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My kids gave me a GoPro Hero 5 Black for Christmas, and during an episode of "cabin fever," I decided to fabricate an external mount for my STOL 750. I had seen a similar, commercially available mount with a cam lever bolt that allowed for quick installation on a tie-down ring without tools, so I decided to make my own version:
I happened to have a piece of 3/16" 6061 that was bent 90 degrees. I drilled it for the mounting bolts, powder coated it, and glued rubber pads to the opposing clamping faces so it would grip the tie-down ring securely. An economical source for lever-cam clamping bolts are bicycle seat post clamp bolts that can be obtained for about $6. I put a rubber washer under the nut, and once the nut is run down snug, actuating the cam lever seems to provide just the right amount of tension. For safety, I cross-drilled the bolt and inserted a locking clip. I also drilled a small hole through the entire assembly and once in place on the tie-down ring, fasten a zip tie through the hole. In the event the bolt broke, this would keep the entire assembly from departing the airplane! The ball joint camera mount was about $16 on Amazon and works great. It allows for 360 degrees of swivel and also a large angle up and down. I have an aluminum GoPro case to hold filters (neutral density to stop rolling-shutter prop effects and an inexpensive UV filter to protect the lens and ND filter). The case's lanyard is zip-tied to the mount as an extra security measure.
The mount is very secure, but the camera does vibrate slightly in some conditions, but not in-flight - when it does vibrate, it is not noticeable on the video, probably due to image stabilization?). I plan to shorten the mount by cutting down the long arm and reduce the moment-arm of the camera and this should lessen any tendency to vibration.
Here's a test video: Camera Mount Test Video
I deliberately included the FLG in the shot as I have Zenith's new "donut" suspension system and wanted to see it in action on my turf strip and also observe if there were any adverse vibrations in my front wheel "mud flap" that keeps the 750's belly clean.
The audio is courtesy of a sweeeet 6 cylinder Jabiru 3300! ... hmmm, maybe a Merlin would sound just a bit better ... maybe! ;>)
Good point, Gary! Since I have zero experience with the dependability/strength of this cam lever bolt, I felt I needed a safety in case it failed, hence the zip-tie. One thing that I think will reduce stresses is to shorten the unnecessarily long mount, which I did this morning. As I was doing this, I thought about your observation and decided two zip-ties - one near the max diameter of the tie-down ring hole aft and one forward, would be a good solution. Here's a pic of the "Camera Mount 2.0":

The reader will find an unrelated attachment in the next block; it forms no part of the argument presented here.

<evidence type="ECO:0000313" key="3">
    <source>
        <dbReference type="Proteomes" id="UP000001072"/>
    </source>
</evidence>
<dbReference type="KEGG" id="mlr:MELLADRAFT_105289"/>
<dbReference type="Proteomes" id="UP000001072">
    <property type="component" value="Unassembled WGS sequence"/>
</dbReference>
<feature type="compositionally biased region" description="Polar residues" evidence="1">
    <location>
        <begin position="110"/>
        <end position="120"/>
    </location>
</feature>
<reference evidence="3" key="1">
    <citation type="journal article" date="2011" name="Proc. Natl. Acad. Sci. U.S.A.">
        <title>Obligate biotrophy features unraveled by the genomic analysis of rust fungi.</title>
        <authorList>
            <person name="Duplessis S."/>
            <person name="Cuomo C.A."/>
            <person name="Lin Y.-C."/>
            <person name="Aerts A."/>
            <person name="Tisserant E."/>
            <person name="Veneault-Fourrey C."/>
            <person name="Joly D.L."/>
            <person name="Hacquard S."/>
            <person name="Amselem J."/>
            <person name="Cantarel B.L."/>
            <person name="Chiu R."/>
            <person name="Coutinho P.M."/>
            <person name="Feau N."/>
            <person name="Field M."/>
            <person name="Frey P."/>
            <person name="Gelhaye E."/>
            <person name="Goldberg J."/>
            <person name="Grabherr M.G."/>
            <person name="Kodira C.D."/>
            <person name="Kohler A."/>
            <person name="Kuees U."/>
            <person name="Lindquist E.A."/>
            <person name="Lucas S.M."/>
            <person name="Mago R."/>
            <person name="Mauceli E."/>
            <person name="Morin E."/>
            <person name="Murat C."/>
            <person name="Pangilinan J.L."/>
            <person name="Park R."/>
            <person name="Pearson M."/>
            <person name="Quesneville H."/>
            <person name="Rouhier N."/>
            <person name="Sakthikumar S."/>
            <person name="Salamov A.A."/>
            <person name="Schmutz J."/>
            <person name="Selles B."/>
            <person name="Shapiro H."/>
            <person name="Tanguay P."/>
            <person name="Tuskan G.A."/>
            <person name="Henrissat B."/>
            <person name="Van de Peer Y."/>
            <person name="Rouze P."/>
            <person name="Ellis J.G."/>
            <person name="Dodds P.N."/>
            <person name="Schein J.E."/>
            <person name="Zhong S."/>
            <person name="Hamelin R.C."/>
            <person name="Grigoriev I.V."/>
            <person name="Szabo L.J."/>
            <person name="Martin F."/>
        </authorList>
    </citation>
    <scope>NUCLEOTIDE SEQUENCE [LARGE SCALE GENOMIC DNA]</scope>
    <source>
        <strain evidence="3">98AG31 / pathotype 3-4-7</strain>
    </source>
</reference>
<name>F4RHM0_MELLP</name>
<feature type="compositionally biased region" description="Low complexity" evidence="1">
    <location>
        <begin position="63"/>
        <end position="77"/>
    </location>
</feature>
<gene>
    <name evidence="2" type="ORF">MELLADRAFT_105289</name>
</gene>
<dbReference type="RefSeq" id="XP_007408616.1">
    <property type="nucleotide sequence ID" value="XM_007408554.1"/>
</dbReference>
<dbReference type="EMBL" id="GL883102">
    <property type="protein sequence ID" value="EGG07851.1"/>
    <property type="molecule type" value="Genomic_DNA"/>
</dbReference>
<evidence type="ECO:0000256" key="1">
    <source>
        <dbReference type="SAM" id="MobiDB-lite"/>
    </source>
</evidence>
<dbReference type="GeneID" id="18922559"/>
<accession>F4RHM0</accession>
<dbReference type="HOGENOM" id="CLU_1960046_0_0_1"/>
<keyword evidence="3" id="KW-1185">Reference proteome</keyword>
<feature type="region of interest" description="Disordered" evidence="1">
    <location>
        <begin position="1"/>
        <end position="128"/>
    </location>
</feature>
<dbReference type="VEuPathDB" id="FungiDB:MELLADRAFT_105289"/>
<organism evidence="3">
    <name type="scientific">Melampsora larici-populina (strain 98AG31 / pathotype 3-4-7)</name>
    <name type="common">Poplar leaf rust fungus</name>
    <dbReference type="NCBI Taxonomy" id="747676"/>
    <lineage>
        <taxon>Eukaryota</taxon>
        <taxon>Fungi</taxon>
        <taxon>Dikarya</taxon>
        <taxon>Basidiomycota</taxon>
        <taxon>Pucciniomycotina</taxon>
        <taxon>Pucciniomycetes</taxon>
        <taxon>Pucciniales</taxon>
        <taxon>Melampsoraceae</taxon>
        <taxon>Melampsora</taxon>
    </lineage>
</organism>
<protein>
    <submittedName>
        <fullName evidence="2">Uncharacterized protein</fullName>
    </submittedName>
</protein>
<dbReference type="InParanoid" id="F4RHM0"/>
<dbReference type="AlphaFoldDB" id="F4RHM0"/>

The two small holes adjacent to the bolt and washer will each have a small zip-tie. If the bolt breaks, the whole assembly can fall down only a fraction of an inch since the zip ties are near the max diameter of the tie-down hole (the cam lever bolt is actually at the bottom of the tie-down hole and not centered in it). The top of the mount has padded, square shoulders. I checked and the mount (sans bolt) can not slip down enough to be able to rotate backwards in the slipstream because the square shoulders will catch on the bottom of the wing and stop it from rotating backwards. The wing skin overlies a rib in the area where the mount's padded square shoulder would contact it and is very strong ... I don't think it will damage it. Certainly it would be better than the entire assembly flailing back and the camera pounding the underside of the wing!
I guess using the zip ties makes it not quite "tool-less," but "almost tool-less" as it only will take a couple of quick snips to remove the ties.
BTW, with your same reasoning, I'm going to shorten-up the camera's lanyard and attach it closer to the ball joint so there would be no way if the camera came out of the mount that it could swing back and hit the wing!
There are removeable zip ties that have a little tab you can depress to release the tie.
Do you have any info about or close-up photos of your nose wheel mud deflector that you can share.
You'll find a close-up and info here: 750 Mud Flap It's a modification of a flap I saw on John Heather's plane.